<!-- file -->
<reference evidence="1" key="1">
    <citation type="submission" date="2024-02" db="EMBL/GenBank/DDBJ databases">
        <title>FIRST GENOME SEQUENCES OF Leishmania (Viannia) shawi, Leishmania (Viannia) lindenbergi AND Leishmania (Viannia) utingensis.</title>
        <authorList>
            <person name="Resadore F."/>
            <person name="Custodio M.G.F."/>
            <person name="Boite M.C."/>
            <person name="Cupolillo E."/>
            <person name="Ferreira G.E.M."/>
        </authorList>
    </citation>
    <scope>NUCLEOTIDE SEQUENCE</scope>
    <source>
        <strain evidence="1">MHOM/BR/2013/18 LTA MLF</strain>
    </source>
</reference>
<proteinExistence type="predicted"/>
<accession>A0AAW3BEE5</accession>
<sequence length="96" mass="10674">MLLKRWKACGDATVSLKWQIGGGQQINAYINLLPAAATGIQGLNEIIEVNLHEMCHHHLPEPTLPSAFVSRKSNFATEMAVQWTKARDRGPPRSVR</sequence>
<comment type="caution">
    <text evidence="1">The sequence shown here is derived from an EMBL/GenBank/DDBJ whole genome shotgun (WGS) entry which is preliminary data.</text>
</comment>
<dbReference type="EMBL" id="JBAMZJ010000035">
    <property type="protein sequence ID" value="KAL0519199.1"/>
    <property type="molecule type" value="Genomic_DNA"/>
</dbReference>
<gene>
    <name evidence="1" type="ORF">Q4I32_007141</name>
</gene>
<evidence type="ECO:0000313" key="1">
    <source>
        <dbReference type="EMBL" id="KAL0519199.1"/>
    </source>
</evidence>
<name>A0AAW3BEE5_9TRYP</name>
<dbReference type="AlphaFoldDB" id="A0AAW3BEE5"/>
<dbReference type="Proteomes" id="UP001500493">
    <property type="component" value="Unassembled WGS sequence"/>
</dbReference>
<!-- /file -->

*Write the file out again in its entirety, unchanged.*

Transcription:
<reference evidence="1" key="1">
    <citation type="submission" date="2024-02" db="EMBL/GenBank/DDBJ databases">
        <title>FIRST GENOME SEQUENCES OF Leishmania (Viannia) shawi, Leishmania (Viannia) lindenbergi AND Leishmania (Viannia) utingensis.</title>
        <authorList>
            <person name="Resadore F."/>
            <person name="Custodio M.G.F."/>
            <person name="Boite M.C."/>
            <person name="Cupolillo E."/>
            <person name="Ferreira G.E.M."/>
        </authorList>
    </citation>
    <scope>NUCLEOTIDE SEQUENCE</scope>
    <source>
        <strain evidence="1">MHOM/BR/2013/18 LTA MLF</strain>
    </source>
</reference>
<proteinExistence type="predicted"/>
<accession>A0AAW3BEE5</accession>
<sequence length="96" mass="10674">MLLKRWKACGDATVSLKWQIGGGQQINAYINLLPAAATGIQGLNEIIEVNLHEMCHHHLPEPTLPSAFVSRKSNFATEMAVQWTKARDRGPPRSVR</sequence>
<comment type="caution">
    <text evidence="1">The sequence shown here is derived from an EMBL/GenBank/DDBJ whole genome shotgun (WGS) entry which is preliminary data.</text>
</comment>
<dbReference type="EMBL" id="JBAMZJ010000035">
    <property type="protein sequence ID" value="KAL0519199.1"/>
    <property type="molecule type" value="Genomic_DNA"/>
</dbReference>
<gene>
    <name evidence="1" type="ORF">Q4I32_007141</name>
</gene>
<evidence type="ECO:0000313" key="1">
    <source>
        <dbReference type="EMBL" id="KAL0519199.1"/>
    </source>
</evidence>
<name>A0AAW3BEE5_9TRYP</name>
<dbReference type="AlphaFoldDB" id="A0AAW3BEE5"/>
<dbReference type="Proteomes" id="UP001500493">
    <property type="component" value="Unassembled WGS sequence"/>
</dbReference>